That is if a user saves up, for example, 3 my dislikes under his posts, all his posts will be marked for me as undesirable.
To answer the question as asked, no, that functionality does not exist. There is no way to do what your title asks how to do.
Since you tagged this feature-request rather than support, it's possible you are asking to have this capability added. I don't support that, and rather doubt anybody will, since one of the stated design goals of this site is that we react to questions and answers, not to who asked or who answered. You should be able to get value from the site no matter who is creating the content.
To go further and ask the unasked equivalent of your question - "What can I do about a user whose content I don't like? Why do I have to keep seeing that?", let me suggest selecting from among these options:
- if the user is a lazy writer, using text speak and mispunctuating, consider editing to make the post more pleasant for everyone. You can use suggested edits for this, which are an option for everyone regardless of rep.
- if the user has left blatantly offensive and rude content, whether a question, an answer, or a comment, flag it so that a moderator (or in some cases an automated system) can clean it up. You need to earn some rep to be able to flag, so if you don't have this capability yet, considering working towards it.
- if the question is poorly written and a waste of time, downvote it. With enough downvotes it will be removed from the front page and you're less likely to see it. Again, you need to meet a rep threshold to downvote, but it's worth working your way to that.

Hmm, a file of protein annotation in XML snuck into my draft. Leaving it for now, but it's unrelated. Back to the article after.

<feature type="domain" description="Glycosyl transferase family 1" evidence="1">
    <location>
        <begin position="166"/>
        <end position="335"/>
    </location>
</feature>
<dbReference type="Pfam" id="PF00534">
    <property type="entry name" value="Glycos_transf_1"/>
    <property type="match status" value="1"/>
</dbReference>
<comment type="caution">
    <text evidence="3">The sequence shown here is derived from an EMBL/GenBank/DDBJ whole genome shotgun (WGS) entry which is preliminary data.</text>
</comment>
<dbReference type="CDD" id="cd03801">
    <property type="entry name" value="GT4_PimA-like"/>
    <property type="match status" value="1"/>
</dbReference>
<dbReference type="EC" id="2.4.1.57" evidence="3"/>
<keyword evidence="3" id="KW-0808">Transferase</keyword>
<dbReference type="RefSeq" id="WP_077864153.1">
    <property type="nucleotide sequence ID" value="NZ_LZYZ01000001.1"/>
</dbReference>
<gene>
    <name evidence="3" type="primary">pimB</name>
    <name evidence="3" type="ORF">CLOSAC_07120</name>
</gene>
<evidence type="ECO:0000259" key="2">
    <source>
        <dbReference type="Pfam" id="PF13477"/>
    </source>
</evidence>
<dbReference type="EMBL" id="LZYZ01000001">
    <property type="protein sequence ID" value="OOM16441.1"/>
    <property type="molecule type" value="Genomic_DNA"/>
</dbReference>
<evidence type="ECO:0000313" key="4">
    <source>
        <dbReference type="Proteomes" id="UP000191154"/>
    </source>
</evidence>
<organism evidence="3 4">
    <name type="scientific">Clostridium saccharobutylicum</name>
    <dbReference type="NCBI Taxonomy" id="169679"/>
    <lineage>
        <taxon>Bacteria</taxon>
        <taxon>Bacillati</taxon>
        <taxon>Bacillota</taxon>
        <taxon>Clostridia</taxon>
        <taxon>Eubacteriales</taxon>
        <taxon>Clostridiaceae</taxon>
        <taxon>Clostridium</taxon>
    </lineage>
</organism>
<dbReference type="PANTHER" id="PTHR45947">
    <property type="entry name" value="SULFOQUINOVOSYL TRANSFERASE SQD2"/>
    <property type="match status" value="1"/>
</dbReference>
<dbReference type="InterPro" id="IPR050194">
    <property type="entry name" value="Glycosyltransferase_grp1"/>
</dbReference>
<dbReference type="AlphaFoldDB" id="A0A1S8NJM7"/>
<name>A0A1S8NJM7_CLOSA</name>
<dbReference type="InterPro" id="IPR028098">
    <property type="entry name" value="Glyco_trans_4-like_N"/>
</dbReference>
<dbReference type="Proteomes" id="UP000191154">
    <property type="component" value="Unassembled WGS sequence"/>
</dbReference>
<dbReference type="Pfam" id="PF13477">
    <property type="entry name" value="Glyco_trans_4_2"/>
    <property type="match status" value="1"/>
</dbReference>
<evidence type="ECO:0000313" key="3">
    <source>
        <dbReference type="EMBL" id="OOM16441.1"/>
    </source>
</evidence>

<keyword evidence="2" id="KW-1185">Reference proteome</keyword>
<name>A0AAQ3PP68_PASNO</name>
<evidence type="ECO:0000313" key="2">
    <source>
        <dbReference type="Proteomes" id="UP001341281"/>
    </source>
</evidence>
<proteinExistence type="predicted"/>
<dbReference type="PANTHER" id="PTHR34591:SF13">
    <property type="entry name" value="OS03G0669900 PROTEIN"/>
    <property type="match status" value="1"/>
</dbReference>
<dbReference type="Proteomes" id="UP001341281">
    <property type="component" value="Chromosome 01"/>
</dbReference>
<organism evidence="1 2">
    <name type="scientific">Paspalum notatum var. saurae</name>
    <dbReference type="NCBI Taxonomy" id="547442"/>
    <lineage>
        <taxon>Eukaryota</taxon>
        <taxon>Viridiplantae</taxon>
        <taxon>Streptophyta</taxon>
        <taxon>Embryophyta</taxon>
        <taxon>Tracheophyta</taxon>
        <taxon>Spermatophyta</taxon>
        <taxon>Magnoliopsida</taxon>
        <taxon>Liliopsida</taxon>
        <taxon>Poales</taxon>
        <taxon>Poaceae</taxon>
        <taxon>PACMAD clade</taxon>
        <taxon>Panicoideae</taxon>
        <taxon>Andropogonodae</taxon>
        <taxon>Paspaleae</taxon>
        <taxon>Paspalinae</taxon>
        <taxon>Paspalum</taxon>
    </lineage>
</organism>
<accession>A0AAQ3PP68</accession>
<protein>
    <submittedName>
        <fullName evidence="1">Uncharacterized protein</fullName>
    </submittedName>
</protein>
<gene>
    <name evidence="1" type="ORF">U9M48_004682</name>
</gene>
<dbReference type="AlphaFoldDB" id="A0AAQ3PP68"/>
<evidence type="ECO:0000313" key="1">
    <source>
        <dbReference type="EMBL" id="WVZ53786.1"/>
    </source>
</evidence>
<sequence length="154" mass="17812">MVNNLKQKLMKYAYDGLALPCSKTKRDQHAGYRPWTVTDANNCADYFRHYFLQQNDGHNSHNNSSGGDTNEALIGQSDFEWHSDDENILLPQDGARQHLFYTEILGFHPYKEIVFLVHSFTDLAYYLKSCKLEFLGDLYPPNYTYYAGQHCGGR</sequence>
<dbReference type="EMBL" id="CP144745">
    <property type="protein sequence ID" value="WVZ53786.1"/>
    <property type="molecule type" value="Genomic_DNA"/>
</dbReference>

- if there is extraneous content in the post, along with something useful, and the extra stuff serves only to bother people, edit it out, leaving behind what is useful. You should not do this with suggested edits, so it becomes an option only when you have enough rep to edit without others needing to review your work. (There is a reject reason related to changing too much or going against the position of the original author.)
All these approaches reduce the amount of unpleasantness you see, in some cases immediately. They may also, in the long term, lead the user to behave differently. If you're a seasoned and experienced user of your site, you may wish to try accelerating that process with carefully chosen comments. However this should not be the first thing you try; I can tell you from years of experience and observation that commenting to tell people what they are doing wrong often backfires. As your first approach, just make the site better by editing, flagging, and voting. This really will improve your experience of the site.